A home that's just right for Bangalore

DESIGNER SPACES

A home that's just right for Bangalore

Rajesh Renganathan is a partner in the whimsically named architectural firm Flying Elephant located in Banaswadi. Rajesh studied architecture at the Center for Environmental Planning and Technology, Ahmedabad followed by graduate studies in Architecture from the University of Pennsylvania. He has been practising architecture in Bangalore since 1994.

Rajesh has also taught architectural design studios at the RV College of Architecture in Bangalore. He started Flying Elephant with architect Iype Chacko a few years ago. The firm’s folio consists of a varied range of projects - residences, retreats, institutions, factories and corporate spaces.

His architecture studio, which is a part of his own house, displays exquisitely crafted models of his ongoing projects including a health centre at Dharmapuri, Tamil Nadu.  His residence contains not just his studio space but also an office for his filmmaker wife.

Like other architects who have designed their own houses, Rajesh too feels that his house which was built eleven years ago is an early experiment – a repository of ideas that he has refined and used in future projects.

Rajesh and his wife wanted their offices to be a part of their home as this would enable them to not only cut down on valuable time that would otherwise be spent commuting but would also enable them to work closer to their young daughter.

Office-home separation
Despite its location within the house, the office maintains a marked separation from the residential space.  The office spaces have been allocated lower two levels of the five level 3,000 sqft home while the upper levels of the house contain the family spaces.

The internal connection between the studio and house through a small restroom seems to be the only awkward part of the project. Rajesh recognises this.  Built on a 40’X60’ plot, the couple prioritised on having a vast garden and almost 35’X25’ was given over to open space.

The street trees that mark the boundary of the site were made an integral part of the design of the house. The house responds to the context sensitively. During the initial years of his practice in Bangalore, Rajesh realised that architects typically tended to adopt models for buildings that suited a hot dry climate and certain parts of India better than they did suit Bangalore’s climate.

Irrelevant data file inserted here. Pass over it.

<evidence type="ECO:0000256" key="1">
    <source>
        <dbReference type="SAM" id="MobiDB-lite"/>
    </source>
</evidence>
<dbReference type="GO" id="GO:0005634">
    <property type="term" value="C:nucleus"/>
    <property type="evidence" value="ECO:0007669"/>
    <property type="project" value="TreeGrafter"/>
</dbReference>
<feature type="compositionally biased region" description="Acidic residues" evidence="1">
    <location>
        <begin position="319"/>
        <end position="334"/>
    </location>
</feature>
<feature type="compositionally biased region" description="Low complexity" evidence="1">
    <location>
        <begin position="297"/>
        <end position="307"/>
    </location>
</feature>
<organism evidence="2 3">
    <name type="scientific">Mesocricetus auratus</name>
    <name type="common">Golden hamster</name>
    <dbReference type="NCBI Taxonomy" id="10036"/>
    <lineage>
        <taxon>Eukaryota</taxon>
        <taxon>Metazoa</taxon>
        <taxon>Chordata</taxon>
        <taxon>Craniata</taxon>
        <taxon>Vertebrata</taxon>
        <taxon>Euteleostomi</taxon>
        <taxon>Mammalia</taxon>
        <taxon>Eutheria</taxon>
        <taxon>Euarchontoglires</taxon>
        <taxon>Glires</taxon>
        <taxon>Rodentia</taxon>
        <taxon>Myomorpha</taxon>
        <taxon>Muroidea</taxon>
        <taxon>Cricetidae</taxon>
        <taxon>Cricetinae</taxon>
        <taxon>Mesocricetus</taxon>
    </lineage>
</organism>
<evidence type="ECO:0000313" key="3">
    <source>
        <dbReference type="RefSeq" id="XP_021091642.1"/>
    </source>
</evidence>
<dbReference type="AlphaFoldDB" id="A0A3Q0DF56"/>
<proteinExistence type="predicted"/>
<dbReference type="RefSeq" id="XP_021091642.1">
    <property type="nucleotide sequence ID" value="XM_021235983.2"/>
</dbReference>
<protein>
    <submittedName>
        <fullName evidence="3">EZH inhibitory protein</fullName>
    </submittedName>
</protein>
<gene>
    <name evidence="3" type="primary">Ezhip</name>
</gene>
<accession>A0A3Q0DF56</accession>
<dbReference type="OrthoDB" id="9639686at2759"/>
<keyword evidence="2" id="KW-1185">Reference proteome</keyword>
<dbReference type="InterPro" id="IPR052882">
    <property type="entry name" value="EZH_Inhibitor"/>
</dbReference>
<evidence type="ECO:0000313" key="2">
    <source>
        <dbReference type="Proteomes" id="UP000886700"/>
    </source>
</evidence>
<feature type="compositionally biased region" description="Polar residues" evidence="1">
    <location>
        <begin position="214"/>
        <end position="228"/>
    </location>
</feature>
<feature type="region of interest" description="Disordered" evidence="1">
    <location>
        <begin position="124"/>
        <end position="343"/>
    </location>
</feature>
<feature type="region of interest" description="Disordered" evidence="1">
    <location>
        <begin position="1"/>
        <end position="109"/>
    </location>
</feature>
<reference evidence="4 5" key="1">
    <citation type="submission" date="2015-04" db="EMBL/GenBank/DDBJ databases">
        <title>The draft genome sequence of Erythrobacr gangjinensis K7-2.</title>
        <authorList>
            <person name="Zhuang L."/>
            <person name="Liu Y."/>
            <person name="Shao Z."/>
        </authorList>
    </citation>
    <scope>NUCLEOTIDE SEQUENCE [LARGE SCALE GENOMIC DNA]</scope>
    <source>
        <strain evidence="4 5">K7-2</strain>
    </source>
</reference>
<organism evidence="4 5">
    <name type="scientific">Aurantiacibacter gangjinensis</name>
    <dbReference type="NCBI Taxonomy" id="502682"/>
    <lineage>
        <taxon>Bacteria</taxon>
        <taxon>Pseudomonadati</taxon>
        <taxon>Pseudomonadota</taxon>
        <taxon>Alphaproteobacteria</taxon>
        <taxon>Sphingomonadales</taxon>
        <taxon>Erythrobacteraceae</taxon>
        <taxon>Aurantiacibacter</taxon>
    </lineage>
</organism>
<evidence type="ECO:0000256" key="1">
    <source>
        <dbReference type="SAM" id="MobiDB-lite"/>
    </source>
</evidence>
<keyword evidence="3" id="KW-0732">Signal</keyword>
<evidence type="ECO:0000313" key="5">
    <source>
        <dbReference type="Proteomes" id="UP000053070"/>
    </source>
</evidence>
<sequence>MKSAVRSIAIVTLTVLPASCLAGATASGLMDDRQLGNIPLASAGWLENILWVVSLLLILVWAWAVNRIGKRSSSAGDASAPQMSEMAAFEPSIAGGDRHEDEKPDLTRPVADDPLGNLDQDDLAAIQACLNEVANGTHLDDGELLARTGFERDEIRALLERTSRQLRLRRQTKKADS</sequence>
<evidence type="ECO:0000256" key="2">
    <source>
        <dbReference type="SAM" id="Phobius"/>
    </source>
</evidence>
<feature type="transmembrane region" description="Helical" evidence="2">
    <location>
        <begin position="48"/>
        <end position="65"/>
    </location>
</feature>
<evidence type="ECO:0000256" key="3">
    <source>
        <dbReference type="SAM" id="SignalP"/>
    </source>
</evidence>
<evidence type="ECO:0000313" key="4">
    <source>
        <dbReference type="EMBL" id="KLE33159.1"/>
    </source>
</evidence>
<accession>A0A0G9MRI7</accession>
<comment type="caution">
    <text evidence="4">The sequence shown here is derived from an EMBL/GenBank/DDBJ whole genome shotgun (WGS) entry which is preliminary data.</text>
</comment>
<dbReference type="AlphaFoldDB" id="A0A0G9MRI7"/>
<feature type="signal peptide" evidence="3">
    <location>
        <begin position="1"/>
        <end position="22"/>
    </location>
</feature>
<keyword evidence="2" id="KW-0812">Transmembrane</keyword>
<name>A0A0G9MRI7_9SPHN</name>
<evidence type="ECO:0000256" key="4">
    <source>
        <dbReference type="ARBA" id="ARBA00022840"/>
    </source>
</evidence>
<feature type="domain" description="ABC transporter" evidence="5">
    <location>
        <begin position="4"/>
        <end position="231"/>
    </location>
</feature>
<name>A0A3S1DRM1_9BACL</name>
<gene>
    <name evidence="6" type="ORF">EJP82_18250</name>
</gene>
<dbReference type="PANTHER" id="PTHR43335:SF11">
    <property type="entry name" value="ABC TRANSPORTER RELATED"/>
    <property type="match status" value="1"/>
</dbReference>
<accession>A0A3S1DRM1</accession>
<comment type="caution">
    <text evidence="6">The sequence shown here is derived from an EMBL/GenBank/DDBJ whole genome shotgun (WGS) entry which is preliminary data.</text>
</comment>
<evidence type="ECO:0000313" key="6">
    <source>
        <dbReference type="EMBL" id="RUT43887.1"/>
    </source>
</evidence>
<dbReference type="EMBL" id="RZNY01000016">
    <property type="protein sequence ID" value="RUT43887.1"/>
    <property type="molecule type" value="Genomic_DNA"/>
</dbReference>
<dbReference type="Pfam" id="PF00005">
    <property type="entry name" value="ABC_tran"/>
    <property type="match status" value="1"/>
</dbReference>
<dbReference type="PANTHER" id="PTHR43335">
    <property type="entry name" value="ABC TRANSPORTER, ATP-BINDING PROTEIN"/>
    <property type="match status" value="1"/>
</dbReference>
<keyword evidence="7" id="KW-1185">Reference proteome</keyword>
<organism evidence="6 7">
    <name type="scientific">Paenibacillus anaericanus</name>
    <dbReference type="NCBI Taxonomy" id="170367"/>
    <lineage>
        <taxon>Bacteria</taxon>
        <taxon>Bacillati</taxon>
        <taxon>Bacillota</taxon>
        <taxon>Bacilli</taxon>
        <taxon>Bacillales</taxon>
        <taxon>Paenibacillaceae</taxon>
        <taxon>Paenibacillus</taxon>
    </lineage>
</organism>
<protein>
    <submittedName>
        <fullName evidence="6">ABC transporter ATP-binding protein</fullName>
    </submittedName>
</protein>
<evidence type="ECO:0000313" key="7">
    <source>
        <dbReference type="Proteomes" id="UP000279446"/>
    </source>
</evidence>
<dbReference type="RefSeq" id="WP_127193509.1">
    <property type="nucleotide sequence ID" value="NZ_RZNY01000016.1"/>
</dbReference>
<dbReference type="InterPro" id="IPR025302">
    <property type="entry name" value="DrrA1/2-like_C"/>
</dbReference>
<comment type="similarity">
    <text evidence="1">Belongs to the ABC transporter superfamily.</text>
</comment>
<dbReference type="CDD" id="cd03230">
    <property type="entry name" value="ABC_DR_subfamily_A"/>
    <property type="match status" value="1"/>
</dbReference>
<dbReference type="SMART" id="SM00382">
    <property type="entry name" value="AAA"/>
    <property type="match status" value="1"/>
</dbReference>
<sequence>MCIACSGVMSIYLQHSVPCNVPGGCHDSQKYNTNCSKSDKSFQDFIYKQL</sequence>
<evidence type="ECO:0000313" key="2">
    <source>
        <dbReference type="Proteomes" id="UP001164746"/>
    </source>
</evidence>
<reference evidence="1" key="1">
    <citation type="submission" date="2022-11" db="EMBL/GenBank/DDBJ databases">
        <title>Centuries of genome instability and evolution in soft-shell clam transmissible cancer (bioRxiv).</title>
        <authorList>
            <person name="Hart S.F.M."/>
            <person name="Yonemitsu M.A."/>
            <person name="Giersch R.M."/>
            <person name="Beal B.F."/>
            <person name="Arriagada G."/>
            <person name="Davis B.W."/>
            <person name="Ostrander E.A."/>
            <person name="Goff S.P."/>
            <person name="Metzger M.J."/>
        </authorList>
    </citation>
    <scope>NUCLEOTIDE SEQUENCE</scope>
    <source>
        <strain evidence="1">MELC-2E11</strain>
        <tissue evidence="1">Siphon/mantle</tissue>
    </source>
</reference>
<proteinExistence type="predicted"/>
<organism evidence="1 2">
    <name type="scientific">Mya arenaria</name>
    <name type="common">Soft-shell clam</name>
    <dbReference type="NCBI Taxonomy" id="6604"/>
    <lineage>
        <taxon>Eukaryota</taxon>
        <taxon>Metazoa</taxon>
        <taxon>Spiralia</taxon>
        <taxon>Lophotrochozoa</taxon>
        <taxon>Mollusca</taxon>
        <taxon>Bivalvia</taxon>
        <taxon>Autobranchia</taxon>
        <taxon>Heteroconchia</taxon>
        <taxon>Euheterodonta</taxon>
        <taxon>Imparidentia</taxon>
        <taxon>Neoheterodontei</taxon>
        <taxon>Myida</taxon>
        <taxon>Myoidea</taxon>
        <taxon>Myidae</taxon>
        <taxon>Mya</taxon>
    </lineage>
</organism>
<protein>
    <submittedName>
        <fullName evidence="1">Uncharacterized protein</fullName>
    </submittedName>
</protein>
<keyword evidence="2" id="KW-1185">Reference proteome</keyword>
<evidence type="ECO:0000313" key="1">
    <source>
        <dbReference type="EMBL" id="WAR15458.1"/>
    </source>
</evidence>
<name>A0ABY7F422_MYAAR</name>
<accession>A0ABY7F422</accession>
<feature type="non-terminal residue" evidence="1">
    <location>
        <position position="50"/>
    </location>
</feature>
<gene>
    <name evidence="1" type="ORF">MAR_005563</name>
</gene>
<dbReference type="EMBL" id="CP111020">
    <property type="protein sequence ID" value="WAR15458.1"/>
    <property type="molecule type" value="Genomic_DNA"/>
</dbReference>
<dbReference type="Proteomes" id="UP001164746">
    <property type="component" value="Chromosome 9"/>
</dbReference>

Rajesh believes that in Bangalore, buildings need to respond to a more apparent daily variance in weather rather than merely respond to seasonal changes.  Creating the right microclimate within the residence through materials and design was important to him.
Rajesh has created a metal screen as a layer beyond the façade. He explained that the architectural double skin was a response to the peculiar climate of Bangalore and felt that the architecture of the house needed to address this.

Also, Rajesh notes that windows in the Indian context are layered architectural elements – allowing light and air, the window shutters provide shade and maintain privacy, while overhangs provide shade and keep away the rain, grilles provide security and usually an additional insect mesh is added while curtains and blinds augment the layer of privacy.

Rajesh has used this idea in the design of the screen in the residence which he has further developed in his later projects. The screen which lends the entire structure an airy appearance is spaced a few feet apart from the façade and can be accessed through the kitchen and inhabited as a slender balcony space.  Rajesh has used this space to house air-conditioning units in his other projects.